SIBLING RIVALRY REMEDIES
“Your kids fight?” people ask incredulously, when I am presenting a parenting workshop. “Of course!” I answer. “Every person in a love relationship fights.” I prefer to say that every relationship has conflict. It’s normal and inevitable to disagree. However, the determining factor in the quality of the relationship is how the fights get resolved. Conflict happens between spouses, partners, relatives, friends, neighbours, co-workers, group members, governments, countries and everyone else. Why would the sibling relationship be different? You know it’s going to happen. But like many things in parenting, it’s better to know what you are dealing with and have some planned strategies to try.
First, know that there are basically 4 types of sibling conflicts. Each conflict type is driven by an underlying feeling, because most all relationship fights are generally about feelings, and not so much about the presenting issues. So the best way to deal with sibling fights is to deal head on with the feelings, rather then the issue. Here are the reasons kids fight, and what the child’s underlying feelings are:
The underlying feeling is, you guessed it! Boredom! What better way for your child to have some fun, then to bug someone who he knows is going to give him a great reaction?
Unhelpful parent strategy: Ignoring the fight. Punishing the child.
Helpful parent strategy: Give your child a new, interesting activity that is work, fun or something to do with you or someone else. Casually separating the children also helps, but don’t make it an enforced time out.
Your child is feeling left out, unloved, or un-noticed. Your child is silently screaming: “Notice me, whether negatively or positively, just notice me!”
Unhelpful parent strategy: Giving negative attention in the form of a punishment, time-out, or time spent playing judge and jury.
Helpful parent strategy: Avoid punishments. Ignore the fighting, but give more individual time and attention later when the fighting has subsided. Schedule a date night or time alone with just that child. Acknowledge pleasant sibling interactions when they occur.
Your child is feeling victimized, angry, frustration, or injustice.
Unhelpful parent strategy: Playing judge by directing who the perpetrator and victim was, and how restitution should be made, according to how you see things. Taking away fought over toys or privileges. Punishing both children regardless of the issue.
Helpful parent strategy: Avoid punishments. Accept and acknowledge each child’s feelings and point of view and try to help them express it to the other child. Help them come to solutions, that both children will agree to. Help them generate the ideas, rather then you do it for them. In addition, give each child input in family rule formation. Teach problem solving skills and then coach them through the process. Teach anger management strategies and self-calming techniques later when everyone has calmed down and the issues are resolved.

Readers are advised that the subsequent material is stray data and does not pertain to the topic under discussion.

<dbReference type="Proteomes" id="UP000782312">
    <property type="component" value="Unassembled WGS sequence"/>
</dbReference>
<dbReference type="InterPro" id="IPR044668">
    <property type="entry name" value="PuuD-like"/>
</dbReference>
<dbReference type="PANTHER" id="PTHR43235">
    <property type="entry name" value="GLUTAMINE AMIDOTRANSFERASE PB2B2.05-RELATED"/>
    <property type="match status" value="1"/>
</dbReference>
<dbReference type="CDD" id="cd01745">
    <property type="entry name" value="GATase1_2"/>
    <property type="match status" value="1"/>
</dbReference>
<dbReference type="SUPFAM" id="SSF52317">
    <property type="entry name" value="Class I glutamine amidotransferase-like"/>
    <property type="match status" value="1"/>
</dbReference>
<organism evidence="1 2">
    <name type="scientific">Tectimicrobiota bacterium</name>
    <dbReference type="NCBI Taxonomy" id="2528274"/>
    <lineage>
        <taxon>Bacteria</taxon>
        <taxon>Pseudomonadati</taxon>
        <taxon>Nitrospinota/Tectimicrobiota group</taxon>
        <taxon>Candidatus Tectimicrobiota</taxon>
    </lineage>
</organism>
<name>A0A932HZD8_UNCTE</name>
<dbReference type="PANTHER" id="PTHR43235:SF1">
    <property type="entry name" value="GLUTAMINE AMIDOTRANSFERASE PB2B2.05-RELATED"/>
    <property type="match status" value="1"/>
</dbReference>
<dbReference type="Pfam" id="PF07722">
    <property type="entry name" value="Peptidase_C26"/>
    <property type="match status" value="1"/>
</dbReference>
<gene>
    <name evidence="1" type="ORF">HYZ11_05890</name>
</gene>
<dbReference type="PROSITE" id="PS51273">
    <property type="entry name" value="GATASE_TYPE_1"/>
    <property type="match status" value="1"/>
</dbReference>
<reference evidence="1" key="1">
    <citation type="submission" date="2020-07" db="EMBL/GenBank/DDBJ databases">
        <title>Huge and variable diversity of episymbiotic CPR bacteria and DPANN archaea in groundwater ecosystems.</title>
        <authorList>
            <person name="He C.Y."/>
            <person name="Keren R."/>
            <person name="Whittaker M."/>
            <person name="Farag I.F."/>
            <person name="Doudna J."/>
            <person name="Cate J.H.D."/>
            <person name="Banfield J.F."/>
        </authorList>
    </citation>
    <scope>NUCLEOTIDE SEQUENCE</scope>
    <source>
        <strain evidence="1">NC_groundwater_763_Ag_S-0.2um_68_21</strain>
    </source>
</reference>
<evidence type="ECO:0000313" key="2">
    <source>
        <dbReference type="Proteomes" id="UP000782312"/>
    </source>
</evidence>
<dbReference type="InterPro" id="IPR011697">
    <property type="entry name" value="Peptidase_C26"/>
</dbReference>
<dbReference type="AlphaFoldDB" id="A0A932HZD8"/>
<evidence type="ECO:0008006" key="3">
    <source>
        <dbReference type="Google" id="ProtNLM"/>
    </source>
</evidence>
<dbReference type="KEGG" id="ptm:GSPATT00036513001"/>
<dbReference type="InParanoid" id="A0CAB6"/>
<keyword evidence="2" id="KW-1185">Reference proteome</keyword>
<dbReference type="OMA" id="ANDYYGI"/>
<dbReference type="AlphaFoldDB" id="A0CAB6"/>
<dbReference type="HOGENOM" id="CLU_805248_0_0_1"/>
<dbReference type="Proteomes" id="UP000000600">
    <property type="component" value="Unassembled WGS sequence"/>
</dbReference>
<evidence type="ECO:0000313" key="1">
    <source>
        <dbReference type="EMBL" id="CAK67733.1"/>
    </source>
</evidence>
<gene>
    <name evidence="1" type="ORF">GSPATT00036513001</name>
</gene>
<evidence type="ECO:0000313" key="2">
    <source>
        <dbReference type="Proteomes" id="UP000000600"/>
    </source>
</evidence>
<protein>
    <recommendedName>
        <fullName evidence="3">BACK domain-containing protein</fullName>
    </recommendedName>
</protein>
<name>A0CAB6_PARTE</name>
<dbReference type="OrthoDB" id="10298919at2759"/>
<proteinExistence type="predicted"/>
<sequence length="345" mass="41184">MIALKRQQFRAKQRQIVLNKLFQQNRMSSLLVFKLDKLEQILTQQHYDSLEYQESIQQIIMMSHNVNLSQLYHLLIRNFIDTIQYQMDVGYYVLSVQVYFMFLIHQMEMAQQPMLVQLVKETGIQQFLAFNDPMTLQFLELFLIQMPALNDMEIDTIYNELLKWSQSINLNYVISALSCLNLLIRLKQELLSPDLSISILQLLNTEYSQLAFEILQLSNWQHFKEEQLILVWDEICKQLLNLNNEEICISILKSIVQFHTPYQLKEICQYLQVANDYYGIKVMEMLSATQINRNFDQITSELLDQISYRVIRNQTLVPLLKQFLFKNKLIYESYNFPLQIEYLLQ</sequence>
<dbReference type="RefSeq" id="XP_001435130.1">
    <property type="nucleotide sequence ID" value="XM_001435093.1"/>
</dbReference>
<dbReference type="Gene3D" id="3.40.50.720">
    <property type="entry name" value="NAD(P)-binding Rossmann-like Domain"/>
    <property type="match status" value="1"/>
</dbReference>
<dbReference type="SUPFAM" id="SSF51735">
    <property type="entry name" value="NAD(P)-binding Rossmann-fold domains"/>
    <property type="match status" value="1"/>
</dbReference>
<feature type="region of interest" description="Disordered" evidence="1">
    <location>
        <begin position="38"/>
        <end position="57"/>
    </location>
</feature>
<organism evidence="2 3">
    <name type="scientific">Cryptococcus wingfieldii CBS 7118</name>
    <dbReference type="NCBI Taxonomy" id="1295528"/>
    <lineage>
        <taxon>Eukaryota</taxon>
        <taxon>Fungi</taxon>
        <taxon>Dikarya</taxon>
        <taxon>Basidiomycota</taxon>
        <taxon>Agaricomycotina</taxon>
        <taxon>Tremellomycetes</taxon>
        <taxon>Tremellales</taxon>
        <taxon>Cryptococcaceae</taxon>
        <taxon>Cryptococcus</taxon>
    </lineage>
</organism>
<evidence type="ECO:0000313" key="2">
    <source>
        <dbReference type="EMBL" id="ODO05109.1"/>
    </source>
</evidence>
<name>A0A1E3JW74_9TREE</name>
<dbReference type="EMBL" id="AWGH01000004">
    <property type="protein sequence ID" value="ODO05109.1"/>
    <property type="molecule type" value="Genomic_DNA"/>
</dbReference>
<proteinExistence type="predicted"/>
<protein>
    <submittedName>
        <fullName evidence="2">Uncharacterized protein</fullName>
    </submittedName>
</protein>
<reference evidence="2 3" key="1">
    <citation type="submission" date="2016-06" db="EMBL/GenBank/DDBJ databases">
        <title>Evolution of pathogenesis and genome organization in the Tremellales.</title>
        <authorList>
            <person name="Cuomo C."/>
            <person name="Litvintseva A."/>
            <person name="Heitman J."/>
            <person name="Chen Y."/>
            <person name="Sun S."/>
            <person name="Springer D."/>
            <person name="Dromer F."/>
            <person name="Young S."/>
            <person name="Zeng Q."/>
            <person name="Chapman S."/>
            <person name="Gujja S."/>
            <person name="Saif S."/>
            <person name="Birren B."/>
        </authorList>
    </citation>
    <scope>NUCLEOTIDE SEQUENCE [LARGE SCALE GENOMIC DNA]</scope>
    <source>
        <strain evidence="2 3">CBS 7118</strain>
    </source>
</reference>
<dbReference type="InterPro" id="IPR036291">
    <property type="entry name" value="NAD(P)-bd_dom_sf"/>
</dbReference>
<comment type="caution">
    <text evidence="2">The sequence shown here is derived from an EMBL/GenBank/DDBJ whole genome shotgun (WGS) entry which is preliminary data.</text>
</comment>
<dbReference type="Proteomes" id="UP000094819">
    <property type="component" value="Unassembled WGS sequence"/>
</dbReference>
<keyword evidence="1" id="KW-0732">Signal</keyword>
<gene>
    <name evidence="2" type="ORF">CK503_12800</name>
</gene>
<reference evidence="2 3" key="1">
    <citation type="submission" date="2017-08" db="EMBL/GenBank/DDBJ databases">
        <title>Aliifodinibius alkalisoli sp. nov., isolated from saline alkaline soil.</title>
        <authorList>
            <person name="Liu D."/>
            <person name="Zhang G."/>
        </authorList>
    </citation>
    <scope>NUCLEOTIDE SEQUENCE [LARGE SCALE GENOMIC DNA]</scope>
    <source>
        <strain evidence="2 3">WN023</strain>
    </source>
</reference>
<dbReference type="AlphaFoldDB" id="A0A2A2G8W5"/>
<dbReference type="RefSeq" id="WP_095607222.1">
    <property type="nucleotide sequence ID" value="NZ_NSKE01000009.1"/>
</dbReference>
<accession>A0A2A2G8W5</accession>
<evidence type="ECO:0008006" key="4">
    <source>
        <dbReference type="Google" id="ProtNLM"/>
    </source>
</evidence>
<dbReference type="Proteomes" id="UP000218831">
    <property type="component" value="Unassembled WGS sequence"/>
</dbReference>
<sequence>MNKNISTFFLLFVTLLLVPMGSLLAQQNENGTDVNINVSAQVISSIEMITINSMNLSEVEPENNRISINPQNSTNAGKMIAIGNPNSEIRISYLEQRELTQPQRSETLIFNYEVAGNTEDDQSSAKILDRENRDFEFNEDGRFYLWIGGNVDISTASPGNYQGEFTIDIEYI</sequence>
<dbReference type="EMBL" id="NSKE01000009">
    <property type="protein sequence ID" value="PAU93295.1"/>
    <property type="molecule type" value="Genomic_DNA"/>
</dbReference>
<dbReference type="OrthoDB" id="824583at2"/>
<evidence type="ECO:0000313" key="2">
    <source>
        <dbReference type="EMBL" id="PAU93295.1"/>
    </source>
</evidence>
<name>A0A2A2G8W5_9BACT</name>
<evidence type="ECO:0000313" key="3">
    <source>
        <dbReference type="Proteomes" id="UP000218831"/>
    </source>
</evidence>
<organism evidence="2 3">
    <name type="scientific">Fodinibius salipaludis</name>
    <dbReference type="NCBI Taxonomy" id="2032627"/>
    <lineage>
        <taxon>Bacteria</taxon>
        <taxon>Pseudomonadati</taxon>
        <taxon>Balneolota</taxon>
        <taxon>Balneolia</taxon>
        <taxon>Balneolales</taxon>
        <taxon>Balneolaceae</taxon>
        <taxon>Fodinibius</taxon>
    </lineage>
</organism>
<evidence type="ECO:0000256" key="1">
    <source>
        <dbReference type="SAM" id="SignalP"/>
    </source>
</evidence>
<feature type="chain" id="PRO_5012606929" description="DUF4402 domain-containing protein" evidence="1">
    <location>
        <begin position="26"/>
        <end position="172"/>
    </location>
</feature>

This type of fighting usually occurs when the other three types of fights are resolved by unhelpful parenting strategies. When the parent steps in and tries to solve the children’s problems, or punishes sibling fighting, the child will harbour resentment toward the parent and other sibling. The resentments are acted out when children relentlessly pick on their siblings and constantly look for ways to bug them discretely, and this underground revenge, drives the parents’ bananas. There is no real issue presenting. If the parent’s approach is to help the children solve his sibling problems respectfully, this type of fighting rarely surfaces in siblings.
Your child may be feeling accumulated hatred and resentments toward their sibling, and may also be feeling jealousy, unworthiness, unloved, victimized, unvalued, or discarded.
Unhelpful parenting strategies: Group punishments, taking away toys or privileges, comparisons, and labelling. Being a judge without hearing or seeing the whole story.
Helpful parent strategies: Notice generous, loving, caring, behaviour and point it out to the children in specific language. Avoid labels and comparisons. Love each child best. Encourage accomplishments and efforts of each child. Avoid punishments of any kind to anybody. Accept and acknowledge all feelings of each child, even if you don’t agree with them. Give a lot of individual attention and time to each child.
How you deal with sibling rivalry determines how the children treat each other. If you punish them, they will punish each other. If your approach is to work on “solving the problem in a mutually respectful way”, they will also take the same approach.
And remember, you do not have to maintain equality at all times. Just commit yourself to giving only what each child needs. One child will bound to get more, because they need more, but the important point is that each child feels secure knowing that when he needs something, it will be given to him. In “Between Parent And Child”, Dr. Haim Ginott states: “We do not love all our children the same way, and there is no need to pretend that we do. We love each child uniquely, and we do not have to labour so hard to cover it up. The more vigilant we are to prevent apparent discrimination, the more alert each child becomes, in detecting instances of seeming inequality. Unwillingly, we find ourselves defensive against the child’s universal battle cry, ‘no fair!’”
Celebrate your children’s fights! What a great opportunity to teach relationship skills and conflict resolution skills that they are bound to need later in life.
Judy Arnall is a certified Parent Effectiveness Training Educator, freelance writer and mother of 5 children.